6.47.Hungary-5-detail-c Highlights Relevant to Sustainable Design:
We can rethink the use of rivers for transit and how our cities meet the edge.
This panoramic view of Budapest is over six feet long and took several hours to complete while standing on one of the bridges. The majestic bird on the left is a large statue that sits on the castle hill side of Budapest. Two city sides, Buda and Pest, flank the Danube River, and this sketch also includes the famous Széchenyi Bridge. Spending the time drawing the city let me look closer at the activity along the river’s edge. I realized that industry, roads, and rail have largely dominated the edge of rivers in Philadelphia and other American cities. The “asset” of the river may be something to renew, given that shipping and rail were largely the only games in town up until the advent of airfreight. As the world shifts toward on-demand inventory, the edges of rivers could play an increasing role in the rebirth of American cities for even more enhanced social activity. Many cities have undertaken riverfront redevelopment, and the cleaner river water over the past few decades certainly helps spur the demand to engage near the river’s edge.
This bird is a phoenix.
This is appropriate for a city and people that have endured and “risen from ashes” multiple times. In Greek mythology, a phoenix or phenix (Greek: φοῖνιξ phoinix) is a bird that is cyclically regenerated or reborn.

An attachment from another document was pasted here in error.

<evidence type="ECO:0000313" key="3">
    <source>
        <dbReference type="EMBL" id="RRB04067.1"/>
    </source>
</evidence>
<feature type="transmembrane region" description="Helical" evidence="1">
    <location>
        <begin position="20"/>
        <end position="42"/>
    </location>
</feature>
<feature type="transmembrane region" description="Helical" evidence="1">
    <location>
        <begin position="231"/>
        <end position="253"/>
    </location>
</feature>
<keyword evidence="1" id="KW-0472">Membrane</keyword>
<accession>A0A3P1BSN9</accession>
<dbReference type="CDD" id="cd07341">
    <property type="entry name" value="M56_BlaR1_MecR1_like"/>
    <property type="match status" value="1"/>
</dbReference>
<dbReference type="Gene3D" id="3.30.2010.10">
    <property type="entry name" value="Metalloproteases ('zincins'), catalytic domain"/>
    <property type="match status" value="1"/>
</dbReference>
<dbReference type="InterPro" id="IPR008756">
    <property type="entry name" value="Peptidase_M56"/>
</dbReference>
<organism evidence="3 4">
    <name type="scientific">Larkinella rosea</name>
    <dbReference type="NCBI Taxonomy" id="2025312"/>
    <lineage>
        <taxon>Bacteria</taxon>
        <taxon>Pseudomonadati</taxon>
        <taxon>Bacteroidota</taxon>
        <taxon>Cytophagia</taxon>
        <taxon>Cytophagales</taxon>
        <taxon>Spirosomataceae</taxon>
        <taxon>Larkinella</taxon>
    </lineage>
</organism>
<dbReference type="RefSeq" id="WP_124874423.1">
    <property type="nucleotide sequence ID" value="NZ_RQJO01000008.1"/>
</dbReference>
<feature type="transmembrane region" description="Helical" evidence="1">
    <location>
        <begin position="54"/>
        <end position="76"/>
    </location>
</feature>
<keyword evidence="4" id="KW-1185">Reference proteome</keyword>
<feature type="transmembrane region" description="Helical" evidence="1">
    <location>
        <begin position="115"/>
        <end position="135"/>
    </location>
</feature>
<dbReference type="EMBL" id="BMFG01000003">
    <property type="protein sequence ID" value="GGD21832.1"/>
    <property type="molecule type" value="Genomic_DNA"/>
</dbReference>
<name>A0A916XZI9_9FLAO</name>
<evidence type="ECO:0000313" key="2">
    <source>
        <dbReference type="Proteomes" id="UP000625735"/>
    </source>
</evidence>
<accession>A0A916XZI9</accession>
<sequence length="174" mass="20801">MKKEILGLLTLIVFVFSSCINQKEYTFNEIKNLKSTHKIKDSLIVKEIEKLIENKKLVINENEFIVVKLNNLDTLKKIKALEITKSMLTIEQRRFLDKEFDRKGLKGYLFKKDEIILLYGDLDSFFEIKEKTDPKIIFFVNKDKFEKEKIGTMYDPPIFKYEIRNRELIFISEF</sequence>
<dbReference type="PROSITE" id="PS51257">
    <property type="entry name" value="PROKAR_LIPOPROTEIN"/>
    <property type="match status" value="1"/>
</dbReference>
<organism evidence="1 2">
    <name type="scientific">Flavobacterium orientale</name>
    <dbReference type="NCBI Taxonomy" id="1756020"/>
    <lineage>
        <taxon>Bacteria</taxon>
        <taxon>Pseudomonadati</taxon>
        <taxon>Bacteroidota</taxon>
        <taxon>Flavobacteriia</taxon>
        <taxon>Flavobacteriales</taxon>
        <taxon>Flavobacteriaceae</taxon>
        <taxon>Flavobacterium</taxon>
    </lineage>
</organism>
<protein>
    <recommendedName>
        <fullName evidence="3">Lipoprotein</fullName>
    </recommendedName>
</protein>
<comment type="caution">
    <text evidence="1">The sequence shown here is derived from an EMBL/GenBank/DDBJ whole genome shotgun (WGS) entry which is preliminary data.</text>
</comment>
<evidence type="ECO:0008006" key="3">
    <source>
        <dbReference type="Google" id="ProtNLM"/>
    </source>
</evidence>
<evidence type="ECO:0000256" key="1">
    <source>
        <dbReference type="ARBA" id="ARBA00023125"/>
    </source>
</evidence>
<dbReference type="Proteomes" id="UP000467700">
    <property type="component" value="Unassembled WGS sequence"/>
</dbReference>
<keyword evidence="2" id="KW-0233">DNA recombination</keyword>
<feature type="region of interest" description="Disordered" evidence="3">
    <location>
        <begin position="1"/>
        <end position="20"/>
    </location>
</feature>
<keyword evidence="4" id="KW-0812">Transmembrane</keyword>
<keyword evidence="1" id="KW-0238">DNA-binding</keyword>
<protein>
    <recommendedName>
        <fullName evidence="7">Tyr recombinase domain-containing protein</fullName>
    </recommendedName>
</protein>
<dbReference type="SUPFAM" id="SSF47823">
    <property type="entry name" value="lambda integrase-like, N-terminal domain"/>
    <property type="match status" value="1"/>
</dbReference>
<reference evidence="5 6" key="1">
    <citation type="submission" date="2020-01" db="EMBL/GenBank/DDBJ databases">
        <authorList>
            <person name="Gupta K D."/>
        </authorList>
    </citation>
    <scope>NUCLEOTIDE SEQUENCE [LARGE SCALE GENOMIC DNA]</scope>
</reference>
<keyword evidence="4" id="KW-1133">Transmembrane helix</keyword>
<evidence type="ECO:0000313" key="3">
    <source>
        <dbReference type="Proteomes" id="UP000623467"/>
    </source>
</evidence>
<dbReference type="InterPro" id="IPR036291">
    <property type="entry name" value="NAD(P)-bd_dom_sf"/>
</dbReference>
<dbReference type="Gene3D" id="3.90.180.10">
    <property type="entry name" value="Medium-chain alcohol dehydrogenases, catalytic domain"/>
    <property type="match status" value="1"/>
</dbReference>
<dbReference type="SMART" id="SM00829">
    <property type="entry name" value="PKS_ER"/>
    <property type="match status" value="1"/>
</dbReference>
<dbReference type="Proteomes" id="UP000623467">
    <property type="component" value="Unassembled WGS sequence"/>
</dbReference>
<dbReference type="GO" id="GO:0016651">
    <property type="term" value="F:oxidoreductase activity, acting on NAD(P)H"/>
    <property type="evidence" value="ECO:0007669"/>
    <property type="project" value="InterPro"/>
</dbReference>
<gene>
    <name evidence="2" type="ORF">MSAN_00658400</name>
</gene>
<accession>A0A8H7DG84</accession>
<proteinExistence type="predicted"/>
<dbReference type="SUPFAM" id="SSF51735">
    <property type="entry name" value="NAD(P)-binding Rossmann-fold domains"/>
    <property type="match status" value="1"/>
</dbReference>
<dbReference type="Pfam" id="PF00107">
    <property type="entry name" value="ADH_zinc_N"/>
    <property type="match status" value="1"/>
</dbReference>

Author and illustrator: Charlie Szoradi is an architect, inventor, and the CEO of Independence LED Lighting. He writes about many other topics related to riverfront redevelopment through his extensive travels around the world.
If you have found this posting online, it is an excerpt from Mr. Szoradi’s book Learn from Looking that served as the inspiring seed content for this drawing share resource. For additional drawings and insights on city planning and riverfront redevelopment, we hope that you enjoy exploring LearnfromLooking.com. You can search via general terms such as sustainability as well as narrower terms such as riverfront redevelopment and the rebirth of American cities.